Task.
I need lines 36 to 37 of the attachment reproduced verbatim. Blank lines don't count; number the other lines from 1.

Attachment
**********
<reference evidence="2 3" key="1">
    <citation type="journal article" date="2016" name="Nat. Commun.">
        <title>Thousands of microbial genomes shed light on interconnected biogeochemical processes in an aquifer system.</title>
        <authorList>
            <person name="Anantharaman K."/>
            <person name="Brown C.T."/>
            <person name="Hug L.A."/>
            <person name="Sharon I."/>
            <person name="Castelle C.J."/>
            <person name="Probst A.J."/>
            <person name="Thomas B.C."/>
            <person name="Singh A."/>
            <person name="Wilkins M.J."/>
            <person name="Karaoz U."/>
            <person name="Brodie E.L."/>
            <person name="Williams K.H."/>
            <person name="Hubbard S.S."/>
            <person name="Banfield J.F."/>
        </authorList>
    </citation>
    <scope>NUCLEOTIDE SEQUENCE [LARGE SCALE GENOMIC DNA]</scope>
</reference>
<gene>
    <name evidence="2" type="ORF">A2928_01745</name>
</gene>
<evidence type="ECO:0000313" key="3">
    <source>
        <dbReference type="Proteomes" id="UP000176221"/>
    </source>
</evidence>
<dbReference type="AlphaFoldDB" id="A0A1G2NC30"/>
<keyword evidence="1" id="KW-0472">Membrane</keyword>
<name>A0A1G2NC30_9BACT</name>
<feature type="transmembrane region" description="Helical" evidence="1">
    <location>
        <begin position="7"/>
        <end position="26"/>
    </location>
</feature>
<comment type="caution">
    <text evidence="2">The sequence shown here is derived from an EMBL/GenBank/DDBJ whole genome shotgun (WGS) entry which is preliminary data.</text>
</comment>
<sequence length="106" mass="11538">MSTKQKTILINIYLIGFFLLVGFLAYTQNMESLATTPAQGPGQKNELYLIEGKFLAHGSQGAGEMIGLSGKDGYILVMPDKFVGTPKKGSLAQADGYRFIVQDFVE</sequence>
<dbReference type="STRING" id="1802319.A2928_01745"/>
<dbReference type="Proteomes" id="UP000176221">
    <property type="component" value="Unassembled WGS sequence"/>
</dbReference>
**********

        <begin position="7"/>
        <end position="26"/>